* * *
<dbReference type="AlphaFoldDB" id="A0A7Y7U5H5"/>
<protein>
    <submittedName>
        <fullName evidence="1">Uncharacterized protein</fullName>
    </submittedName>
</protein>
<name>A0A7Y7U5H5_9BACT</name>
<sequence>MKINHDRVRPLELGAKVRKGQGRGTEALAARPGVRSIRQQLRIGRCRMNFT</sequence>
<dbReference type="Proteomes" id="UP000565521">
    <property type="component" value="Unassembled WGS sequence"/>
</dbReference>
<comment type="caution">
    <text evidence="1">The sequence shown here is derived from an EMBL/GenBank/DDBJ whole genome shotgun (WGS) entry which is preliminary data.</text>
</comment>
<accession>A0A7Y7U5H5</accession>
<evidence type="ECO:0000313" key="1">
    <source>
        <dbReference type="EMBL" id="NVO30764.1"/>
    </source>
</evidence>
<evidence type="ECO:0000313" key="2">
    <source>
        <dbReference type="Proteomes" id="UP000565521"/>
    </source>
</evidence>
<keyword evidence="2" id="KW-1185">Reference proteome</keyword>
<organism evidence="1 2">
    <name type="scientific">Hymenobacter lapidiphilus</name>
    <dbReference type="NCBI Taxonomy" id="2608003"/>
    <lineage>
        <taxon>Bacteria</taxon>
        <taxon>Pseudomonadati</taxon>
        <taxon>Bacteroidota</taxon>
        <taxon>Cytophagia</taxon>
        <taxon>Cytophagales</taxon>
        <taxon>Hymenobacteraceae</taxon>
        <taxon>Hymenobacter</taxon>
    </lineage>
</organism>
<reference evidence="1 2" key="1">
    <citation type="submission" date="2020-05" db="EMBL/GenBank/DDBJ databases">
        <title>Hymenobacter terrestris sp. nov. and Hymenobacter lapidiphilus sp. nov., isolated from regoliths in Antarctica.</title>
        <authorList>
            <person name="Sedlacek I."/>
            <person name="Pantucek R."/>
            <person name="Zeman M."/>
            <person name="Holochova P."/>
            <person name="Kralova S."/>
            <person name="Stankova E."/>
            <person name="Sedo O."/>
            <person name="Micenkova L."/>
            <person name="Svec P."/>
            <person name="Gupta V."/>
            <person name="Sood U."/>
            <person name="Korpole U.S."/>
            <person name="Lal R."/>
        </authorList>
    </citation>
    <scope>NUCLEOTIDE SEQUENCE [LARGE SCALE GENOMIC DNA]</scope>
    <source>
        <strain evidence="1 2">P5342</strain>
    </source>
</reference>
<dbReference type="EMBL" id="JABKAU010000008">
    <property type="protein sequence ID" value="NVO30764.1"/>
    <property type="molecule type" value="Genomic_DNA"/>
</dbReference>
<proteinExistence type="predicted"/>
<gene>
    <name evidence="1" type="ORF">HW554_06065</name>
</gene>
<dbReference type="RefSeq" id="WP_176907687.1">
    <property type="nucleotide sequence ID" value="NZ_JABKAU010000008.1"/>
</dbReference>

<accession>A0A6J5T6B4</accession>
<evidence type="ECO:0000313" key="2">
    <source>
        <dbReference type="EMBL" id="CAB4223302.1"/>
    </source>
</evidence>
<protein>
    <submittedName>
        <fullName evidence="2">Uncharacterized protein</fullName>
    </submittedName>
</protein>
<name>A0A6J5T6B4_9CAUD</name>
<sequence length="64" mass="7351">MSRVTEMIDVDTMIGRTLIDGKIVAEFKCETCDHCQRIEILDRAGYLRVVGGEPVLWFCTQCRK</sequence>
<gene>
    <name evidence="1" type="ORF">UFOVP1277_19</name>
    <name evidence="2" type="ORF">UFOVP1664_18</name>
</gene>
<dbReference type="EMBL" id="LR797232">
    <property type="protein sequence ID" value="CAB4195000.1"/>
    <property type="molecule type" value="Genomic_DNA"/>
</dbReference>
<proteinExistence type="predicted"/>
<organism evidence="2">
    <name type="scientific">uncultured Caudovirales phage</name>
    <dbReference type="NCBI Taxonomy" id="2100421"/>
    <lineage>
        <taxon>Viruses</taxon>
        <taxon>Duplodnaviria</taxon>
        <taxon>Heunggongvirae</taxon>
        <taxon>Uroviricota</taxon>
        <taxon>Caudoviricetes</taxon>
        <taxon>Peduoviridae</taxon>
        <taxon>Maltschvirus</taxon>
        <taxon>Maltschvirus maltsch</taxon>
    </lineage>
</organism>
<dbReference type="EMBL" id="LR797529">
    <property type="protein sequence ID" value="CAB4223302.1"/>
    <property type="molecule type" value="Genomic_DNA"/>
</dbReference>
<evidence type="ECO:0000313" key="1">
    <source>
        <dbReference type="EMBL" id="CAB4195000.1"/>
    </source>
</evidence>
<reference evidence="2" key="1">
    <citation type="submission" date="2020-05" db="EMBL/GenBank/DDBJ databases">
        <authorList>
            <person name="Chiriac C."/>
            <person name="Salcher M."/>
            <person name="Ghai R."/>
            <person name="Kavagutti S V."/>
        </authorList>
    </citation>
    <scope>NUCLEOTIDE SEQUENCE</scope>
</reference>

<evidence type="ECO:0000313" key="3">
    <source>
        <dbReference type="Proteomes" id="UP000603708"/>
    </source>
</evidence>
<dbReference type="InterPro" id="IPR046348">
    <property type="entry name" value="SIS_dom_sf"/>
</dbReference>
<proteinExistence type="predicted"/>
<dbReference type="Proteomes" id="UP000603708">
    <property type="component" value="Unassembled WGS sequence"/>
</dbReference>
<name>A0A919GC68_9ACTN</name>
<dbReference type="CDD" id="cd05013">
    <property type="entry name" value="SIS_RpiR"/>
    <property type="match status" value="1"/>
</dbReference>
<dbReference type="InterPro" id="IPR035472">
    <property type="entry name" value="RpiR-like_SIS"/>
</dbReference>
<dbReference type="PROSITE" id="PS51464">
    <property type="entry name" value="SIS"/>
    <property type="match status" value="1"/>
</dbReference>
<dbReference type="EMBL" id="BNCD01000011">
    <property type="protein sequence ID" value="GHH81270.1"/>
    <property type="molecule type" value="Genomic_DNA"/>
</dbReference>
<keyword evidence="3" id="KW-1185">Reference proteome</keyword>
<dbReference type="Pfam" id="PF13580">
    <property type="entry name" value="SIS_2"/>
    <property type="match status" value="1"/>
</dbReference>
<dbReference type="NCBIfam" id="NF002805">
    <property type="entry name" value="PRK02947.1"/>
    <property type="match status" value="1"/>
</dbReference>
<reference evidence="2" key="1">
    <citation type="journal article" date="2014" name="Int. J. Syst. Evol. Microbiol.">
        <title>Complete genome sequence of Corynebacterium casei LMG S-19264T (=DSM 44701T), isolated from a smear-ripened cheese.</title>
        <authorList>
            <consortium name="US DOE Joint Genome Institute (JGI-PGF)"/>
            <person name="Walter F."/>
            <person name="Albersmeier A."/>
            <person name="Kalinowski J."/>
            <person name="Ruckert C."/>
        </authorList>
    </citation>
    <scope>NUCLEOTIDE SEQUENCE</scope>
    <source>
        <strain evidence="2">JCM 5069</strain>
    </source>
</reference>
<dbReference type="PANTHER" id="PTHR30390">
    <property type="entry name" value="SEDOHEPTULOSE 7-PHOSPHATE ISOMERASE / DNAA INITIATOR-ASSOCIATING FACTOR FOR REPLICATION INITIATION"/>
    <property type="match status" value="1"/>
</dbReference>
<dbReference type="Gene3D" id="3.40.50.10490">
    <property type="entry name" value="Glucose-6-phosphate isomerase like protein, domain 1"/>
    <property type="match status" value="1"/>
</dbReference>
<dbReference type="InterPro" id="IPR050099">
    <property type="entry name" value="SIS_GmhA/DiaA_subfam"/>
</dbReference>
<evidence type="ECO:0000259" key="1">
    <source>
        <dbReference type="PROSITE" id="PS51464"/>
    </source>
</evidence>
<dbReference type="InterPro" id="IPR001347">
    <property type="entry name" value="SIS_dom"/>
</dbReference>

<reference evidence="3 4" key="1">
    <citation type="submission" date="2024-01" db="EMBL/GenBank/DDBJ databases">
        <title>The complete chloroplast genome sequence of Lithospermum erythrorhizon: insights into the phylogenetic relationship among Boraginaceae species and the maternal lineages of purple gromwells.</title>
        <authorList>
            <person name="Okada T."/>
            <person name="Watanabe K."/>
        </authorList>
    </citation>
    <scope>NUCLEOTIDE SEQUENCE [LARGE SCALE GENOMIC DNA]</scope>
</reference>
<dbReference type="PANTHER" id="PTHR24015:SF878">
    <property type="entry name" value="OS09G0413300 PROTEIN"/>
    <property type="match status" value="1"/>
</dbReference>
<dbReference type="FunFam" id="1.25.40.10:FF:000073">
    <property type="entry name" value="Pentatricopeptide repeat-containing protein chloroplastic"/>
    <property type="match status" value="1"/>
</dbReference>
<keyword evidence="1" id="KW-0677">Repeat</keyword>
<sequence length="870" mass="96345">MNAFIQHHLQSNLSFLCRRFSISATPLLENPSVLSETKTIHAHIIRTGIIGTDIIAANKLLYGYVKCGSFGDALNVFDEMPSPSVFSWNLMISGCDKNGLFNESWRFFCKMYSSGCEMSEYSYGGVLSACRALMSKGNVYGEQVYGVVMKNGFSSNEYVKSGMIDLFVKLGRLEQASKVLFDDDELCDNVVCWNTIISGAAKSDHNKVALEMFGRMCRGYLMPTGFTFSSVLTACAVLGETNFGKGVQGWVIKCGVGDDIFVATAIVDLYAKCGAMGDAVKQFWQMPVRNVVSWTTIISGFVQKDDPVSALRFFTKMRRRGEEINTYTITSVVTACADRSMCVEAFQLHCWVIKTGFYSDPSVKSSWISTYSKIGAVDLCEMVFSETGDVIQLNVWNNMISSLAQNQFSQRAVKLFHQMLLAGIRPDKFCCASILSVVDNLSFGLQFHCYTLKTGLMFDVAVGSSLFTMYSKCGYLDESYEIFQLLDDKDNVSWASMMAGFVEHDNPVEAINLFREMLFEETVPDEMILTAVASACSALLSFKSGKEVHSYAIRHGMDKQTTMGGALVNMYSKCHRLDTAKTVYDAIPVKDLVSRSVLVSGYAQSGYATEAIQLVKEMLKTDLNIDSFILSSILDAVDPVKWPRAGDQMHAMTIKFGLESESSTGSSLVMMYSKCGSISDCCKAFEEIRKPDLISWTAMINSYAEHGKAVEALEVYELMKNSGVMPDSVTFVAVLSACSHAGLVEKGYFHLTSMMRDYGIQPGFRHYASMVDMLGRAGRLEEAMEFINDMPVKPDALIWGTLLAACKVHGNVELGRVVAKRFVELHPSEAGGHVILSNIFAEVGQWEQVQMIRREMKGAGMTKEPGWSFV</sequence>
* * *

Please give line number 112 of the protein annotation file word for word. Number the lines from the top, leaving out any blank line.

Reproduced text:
    <property type="protein sequence ID" value="CAB4223302.1"/>